Week 3-6 You should be back to work and doing anything you wish by 6 weeks.
Patients should avoid driving until they are completely free of pain and restriction, and be able to confidently perform an emergency stop. This is to ensure they will be covered by their insurance policy. It may take two or three weeks to recover sufficiently.
We will check your wound at day 5-7. You will then have an appointment with Stephen McCulley at 3 months. You will not be charged for any follow up appointment relating to your surgery.
Recovery And Final Outcome
You should expect some bruising and swelling in the breast, which will last 2-4 weeks. It is common to experience some leaking from the wounds for the first week as they begin to heal. At this point your breasts will be firmer and higher than the expected end result. By 4-6 weeks the breast will be much softer and should be a good shape. They will continue to improve over 6-12 months.
Potential Complications With Breast Reduction
This is a routine operation that is a great success for the vast majority of patients. However, as with any procedure, it is very important you understand what can go wrong as well as right. The potential complications are listed below.
- Nipple loss: This is extremely uncommon (less than 0.5%) and occurs if the blood supply to the nipple is stopped in the ‘tongue’ of tissue that it is connected to. If this happens the nipple will be lost and be replaced by a scar. Although rare, the risk is increased in any patient by smoking, obesity and old age. There is also an increased risk if the reduction is for very large breasts. If you fit into any of these categories Stephen McCulley will discuss potential alternative surgical techniques during the consultation to avoid this risk.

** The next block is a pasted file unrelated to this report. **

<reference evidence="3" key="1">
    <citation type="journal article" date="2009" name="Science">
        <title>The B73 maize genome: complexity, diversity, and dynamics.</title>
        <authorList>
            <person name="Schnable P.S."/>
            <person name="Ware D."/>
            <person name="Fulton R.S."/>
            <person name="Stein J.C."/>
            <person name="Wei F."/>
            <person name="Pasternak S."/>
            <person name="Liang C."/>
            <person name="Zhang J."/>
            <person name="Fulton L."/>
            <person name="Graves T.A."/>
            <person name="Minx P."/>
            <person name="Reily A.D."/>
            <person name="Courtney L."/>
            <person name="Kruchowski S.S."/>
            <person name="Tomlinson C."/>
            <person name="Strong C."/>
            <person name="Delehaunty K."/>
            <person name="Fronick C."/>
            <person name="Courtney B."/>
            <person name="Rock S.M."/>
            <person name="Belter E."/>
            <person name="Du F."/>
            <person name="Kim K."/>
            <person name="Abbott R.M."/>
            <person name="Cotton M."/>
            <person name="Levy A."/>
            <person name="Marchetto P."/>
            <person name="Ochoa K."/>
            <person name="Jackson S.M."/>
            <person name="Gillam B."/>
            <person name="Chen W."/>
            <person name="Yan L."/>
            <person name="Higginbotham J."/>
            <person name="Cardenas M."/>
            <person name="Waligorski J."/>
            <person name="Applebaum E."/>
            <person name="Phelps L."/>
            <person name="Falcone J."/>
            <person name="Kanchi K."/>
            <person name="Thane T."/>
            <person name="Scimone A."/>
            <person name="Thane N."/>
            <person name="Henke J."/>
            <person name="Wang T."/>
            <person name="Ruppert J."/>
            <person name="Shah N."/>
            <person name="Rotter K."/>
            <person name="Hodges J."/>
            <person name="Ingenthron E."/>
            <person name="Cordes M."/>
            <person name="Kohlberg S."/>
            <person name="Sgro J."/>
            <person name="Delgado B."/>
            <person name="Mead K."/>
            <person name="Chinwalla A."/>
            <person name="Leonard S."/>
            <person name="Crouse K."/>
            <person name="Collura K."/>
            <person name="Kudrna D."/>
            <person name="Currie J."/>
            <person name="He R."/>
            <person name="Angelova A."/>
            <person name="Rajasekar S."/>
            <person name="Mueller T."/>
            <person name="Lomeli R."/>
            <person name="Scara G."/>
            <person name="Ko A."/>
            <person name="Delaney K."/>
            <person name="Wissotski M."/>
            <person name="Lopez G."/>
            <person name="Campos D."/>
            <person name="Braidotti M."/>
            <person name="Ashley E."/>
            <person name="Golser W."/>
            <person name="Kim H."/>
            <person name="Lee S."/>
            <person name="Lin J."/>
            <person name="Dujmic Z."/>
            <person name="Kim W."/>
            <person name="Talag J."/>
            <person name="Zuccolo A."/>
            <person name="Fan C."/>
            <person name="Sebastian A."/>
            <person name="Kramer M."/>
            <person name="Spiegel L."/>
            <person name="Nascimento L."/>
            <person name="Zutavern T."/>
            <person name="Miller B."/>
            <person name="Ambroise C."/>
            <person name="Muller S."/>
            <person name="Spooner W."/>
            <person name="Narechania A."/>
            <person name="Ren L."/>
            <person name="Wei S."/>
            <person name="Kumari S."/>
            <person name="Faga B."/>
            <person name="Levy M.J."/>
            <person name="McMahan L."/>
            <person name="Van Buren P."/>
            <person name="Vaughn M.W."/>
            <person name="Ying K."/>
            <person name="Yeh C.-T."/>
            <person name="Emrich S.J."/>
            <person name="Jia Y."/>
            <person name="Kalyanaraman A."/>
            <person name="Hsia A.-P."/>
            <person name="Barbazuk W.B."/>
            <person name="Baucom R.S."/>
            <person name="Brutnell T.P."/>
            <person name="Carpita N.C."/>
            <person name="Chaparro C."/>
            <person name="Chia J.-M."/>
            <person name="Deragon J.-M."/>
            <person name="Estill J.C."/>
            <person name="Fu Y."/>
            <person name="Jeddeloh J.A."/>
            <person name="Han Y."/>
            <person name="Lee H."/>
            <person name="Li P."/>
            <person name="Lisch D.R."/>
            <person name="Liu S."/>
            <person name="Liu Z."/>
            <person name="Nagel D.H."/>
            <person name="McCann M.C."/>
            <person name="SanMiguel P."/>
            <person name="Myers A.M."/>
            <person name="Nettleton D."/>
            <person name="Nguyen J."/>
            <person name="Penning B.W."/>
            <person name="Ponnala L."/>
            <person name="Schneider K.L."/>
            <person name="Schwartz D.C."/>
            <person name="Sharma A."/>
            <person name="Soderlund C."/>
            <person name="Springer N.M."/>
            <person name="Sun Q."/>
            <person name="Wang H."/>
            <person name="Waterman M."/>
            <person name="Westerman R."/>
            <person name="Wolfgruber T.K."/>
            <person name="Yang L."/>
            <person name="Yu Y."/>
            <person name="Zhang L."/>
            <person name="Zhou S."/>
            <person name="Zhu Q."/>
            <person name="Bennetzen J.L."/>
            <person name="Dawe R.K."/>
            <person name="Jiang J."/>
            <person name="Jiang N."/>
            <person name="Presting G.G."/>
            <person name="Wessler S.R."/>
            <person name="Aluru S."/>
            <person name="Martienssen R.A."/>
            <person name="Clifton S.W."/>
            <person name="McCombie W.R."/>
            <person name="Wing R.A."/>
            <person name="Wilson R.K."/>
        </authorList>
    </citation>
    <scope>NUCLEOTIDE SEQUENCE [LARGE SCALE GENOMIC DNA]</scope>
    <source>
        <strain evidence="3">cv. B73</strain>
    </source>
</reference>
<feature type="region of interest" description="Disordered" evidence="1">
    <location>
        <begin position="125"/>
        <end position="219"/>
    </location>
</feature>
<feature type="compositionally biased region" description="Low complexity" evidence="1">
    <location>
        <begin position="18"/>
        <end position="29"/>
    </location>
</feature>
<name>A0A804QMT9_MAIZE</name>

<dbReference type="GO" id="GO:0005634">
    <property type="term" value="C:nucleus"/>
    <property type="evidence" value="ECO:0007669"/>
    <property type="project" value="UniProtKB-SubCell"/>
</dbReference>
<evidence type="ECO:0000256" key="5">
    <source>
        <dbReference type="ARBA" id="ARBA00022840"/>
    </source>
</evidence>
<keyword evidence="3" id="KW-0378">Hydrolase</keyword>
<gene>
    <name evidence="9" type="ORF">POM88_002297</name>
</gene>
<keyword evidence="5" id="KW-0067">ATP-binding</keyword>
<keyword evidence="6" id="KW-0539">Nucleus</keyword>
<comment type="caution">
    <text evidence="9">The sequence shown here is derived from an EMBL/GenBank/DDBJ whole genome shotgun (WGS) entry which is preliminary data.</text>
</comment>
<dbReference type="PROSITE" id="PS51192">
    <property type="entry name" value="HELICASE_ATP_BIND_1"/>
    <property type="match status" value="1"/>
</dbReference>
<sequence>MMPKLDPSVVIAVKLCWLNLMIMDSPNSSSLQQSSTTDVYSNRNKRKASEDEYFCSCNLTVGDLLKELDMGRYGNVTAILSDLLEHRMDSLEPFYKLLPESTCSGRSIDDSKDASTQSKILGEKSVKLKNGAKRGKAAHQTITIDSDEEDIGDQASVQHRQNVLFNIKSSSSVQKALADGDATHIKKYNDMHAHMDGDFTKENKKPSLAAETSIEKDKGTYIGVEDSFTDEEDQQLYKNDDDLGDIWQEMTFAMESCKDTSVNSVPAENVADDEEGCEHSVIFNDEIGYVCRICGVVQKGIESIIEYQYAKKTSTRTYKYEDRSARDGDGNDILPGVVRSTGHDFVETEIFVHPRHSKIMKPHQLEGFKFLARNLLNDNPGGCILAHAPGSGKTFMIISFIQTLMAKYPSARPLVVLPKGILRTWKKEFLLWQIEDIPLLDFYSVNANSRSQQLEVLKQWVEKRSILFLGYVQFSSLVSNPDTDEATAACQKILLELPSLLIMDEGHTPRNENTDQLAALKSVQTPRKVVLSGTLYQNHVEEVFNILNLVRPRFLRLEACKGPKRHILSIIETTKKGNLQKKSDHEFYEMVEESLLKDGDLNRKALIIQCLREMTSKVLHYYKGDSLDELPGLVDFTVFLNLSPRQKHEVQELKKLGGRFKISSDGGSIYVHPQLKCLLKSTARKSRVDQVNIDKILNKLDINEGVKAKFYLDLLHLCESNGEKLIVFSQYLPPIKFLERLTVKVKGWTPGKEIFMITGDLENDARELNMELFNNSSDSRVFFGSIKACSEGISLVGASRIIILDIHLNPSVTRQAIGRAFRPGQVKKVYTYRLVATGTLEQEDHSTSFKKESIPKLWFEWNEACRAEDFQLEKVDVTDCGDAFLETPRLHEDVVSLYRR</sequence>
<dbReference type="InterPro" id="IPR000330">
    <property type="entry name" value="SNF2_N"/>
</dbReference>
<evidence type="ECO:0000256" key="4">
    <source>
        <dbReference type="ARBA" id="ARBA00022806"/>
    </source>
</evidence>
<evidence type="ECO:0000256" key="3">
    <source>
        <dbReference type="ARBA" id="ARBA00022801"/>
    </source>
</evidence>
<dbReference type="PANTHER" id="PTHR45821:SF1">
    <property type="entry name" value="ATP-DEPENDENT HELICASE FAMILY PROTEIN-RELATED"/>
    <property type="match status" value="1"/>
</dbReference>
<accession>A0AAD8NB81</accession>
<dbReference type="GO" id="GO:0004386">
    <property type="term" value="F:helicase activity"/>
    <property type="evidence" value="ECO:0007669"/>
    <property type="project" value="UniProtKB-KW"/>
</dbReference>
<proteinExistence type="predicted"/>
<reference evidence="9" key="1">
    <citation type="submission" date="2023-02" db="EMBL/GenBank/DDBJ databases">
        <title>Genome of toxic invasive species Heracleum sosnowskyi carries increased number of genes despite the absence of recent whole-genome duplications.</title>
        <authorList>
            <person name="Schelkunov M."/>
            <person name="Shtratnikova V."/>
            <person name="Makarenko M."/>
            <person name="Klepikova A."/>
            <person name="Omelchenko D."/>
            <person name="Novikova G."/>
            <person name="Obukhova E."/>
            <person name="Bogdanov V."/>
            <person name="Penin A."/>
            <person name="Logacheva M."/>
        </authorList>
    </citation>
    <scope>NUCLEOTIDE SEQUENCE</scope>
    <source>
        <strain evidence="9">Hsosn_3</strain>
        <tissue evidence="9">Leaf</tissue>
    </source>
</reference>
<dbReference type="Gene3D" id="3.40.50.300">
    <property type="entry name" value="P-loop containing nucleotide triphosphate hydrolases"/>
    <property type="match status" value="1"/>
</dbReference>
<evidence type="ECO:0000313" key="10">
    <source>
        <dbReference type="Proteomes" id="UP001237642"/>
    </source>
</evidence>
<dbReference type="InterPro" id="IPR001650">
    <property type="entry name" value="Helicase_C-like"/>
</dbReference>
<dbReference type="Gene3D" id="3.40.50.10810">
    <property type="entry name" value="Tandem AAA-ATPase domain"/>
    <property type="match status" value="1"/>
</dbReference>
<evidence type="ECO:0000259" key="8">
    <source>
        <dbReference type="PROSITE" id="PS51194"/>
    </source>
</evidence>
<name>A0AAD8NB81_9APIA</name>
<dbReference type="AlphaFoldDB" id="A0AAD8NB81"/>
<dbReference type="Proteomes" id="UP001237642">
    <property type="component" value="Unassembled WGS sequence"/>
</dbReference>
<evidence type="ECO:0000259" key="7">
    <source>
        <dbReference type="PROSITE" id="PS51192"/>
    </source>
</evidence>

- Loss or altered nipple sensation: This occurs in 20% of patients, and can affect only one side. The risk is increased for patients with very large breasts.
- Remaining asymmetry: Most women have different sized breasts and it is likely that surgery will improve symmetry. However, it is possible for one breast or nipple to be marginally different to the other side after surgery.
- Scars: The quality of scars vary between patients.
- Wound breakdown: Patients who undergo a breast reduction can experience problems with wound healing, especially in the area of the breast crease. This occurs in about 4% patients and takes a number of weeks to heal.
- Bleeding: A blood clot can collect in the breast, which would result in going back to theatre for its removal. However, if a blood clot is to form it will be within the first 24 hours post surgery. Blood clotting results in approximately 1% of patients.
- Breast feeding: About 50% of women are still able to breast feed after breast augmentation.
- Infection: Quite uncommon but if occurs you will need a course of antibiotics.
- General operation risks: Chest infections, Blood clots in the leg or lung (DVT or PE). Although rare it is important to avoid these by not smoking, not being excessively overweight and moving about after surgery as soon as possible.
If you experience any side-effects that you are concerned about please don't hesitate to contact us.
What does Breast Reduction cost?
Breast reduction £3,900 (unilateral) - £5,500 (bilateral)
What Is Included In The Cost?
The prices listed are all inclusive and cover:
- The pre-operative assessment and investigations
- The operation
- Hospital stay and any treatment required
- All follow up (nursing and with Stephen McCulley) relating to your surgery
- Any emergency treatments or re-admissions relating to your surgery within the first year